Nature is a provider of, among other things, peace and contentment through a crisp, winter’s breeze, the gentle rain of spring, a misty summer’s morning or the falling leaves in autumn that remind us of the cycle of life. These experiences are natural and, more importantly, they remind us that the cycle is always beginning, never-ending. In that, there is a sense of peace.
4. The Unconditional Love of Animals
LAPP stands for Larimer Animal-People Partnership. Located a little more than an hour northwest, according to its website serves the Fort Collins area so they may be able to travel to Loveland. LAPP is a highly reputable organization that may be able to provide therapy dogs for hospice. Why are these animals such an important option for hospice activities?
Therapy dogs have an inexplicable ability to sense what a person in hospice is feeling. They also know when someone is dying. The dogs provide an unconditional love on a level the staff cannot. The act of petting, a lick on the face, something the dog does that makes everyone laugh are all powerful forms of medicine that can’t be bottled. A patient who hugs a dog may experience less anxiety, loneliness, and depression. He/she may feel reassured by the dog who sleeps in their bed. Their heart rate may improve and blood pressure drop simply by holding the dog. A sense of normalcy may occur through interaction with animals by anyone who loves them and was a pet caregiver.
Having the dog by one’s side in the final moments may offer an immeasurable level of comfort during the transition, not only for the dying but for the caregivers and loved ones. Just the presence of the dog in the room brings compassion in its purest form. For more information on LAPP, click here.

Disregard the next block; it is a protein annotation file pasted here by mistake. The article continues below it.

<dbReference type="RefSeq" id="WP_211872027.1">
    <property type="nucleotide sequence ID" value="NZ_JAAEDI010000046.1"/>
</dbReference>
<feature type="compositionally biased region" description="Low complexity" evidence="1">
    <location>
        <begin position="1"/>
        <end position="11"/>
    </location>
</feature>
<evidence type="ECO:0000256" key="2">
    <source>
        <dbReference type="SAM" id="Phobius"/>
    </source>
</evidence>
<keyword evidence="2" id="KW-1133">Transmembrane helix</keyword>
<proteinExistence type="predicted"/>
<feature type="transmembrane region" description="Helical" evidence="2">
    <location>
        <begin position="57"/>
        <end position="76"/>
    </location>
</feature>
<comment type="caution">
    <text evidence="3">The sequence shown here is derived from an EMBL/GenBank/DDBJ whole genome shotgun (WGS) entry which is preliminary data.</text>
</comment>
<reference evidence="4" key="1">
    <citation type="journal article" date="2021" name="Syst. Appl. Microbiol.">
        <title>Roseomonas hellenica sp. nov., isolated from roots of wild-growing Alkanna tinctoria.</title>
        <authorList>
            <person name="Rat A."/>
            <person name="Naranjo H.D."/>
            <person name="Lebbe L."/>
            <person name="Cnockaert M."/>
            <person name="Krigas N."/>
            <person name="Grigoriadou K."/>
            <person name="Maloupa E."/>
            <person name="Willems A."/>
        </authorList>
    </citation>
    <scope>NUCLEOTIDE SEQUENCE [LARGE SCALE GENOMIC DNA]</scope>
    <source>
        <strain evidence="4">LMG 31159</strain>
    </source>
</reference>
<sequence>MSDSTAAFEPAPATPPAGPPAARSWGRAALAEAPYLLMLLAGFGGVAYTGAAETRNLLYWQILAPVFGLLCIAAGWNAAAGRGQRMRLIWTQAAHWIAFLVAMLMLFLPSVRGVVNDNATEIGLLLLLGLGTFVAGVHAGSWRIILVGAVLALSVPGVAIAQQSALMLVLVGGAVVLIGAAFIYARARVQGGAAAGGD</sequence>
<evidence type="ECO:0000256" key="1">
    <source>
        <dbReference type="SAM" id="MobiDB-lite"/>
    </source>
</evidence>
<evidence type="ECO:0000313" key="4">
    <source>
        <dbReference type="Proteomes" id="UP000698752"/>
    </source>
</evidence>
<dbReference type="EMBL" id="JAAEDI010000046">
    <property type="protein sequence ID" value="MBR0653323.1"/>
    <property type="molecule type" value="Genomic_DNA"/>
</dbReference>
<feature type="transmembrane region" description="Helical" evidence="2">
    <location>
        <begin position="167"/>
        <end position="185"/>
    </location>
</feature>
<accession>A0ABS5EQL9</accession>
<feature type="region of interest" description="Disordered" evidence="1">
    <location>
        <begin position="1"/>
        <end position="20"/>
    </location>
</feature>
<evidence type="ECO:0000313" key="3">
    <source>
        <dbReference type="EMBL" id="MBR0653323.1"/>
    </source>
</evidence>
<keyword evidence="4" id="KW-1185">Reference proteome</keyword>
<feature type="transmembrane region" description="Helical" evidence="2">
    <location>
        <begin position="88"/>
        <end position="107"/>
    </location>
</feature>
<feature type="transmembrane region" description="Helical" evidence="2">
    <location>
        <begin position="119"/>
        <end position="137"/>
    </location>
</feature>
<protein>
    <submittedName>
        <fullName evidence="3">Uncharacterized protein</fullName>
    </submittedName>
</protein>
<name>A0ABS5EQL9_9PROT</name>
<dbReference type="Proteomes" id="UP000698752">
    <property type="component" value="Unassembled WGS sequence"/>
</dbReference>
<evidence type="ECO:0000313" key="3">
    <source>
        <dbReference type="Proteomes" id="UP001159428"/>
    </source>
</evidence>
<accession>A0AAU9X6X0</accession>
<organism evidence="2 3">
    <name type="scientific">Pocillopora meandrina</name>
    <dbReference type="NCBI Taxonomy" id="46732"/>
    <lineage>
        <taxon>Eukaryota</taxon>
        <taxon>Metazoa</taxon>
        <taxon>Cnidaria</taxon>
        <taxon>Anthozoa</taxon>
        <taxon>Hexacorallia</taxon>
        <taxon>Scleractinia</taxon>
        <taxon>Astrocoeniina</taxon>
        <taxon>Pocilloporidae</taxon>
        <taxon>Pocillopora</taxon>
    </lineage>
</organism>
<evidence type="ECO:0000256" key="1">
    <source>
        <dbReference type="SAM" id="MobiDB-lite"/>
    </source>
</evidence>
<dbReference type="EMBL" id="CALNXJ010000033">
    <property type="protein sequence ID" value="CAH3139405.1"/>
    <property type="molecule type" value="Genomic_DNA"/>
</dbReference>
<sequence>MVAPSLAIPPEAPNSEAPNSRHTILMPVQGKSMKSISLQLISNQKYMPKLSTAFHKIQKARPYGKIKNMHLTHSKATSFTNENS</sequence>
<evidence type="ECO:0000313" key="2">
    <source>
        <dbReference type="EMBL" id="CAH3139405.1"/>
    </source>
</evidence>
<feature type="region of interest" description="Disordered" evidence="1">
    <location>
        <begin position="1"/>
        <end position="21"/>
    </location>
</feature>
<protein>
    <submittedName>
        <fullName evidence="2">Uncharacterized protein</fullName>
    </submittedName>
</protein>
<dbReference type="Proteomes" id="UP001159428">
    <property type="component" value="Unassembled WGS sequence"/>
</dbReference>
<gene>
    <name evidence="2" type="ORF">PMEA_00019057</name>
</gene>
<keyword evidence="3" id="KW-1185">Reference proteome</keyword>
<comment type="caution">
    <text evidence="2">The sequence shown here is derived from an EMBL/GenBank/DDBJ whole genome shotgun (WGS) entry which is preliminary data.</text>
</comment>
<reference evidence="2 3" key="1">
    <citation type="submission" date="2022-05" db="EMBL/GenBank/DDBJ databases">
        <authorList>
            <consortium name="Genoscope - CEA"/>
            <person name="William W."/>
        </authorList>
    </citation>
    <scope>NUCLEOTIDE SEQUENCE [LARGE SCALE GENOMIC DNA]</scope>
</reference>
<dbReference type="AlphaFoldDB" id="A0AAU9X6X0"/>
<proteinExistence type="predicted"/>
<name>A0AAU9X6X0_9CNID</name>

5. A Word of Compassion and Willingness to Listen
It is important for people to engage in conversation with a loved one living in hospice. It is OK to use humor in times of stress and sorrow. It is difficult, yet necessary to talk openly and honestly to help both sides prepare for what is inevitable. Here is where being a good listener comes in handy, and sometimes that is made easier through spiritual support be it a priest or rabbi one has known one’s whole life to a professional who can offer words of wisdom or lend an ear.
Whether the person in need is religious or spiritual does not matter. Of greater importance is the wisdom provided by a respected, faith-based figure. Unanswered questions are sometimes addressed that help ease fears and add closure. Through spiritual/religious dialogue, the one in need may find an opportunity to put his/her life and death in perspective.
Loveland and the surrounding area has a diverse mix of faith-based groups and services. The area is unique in that there is an extensive list of licensed spiritual therapists who are trained to help clients with spiritual questions about the end of life. For those clients who are immobile, but may want to schedule an in-house appointment, a list of therapists can be found by clicking here. For those people who are mobile and wish to attend a service or set up a meeting in a holy place, here is a list of places of worship in Loveland.
Do Thorough Research
Auburn Crest Hospice has locations in Loveland (and Southern Idaho) and may be a suitable place for end-of-life care for someone you love. The most important thing to do is the research to see what facility provides the perfect fit. Things to consider are the location (proximity to family), the mentality of the facility and the services provided. A nurturing environment run by a well-trained staff is key to making a patient’s experience one that allows he/she the chance to make the most of the time they have left. Time is precious.
“Our lives are not measured by the number of breaths we take. But by the moments that take our breath away” – Vicky Corona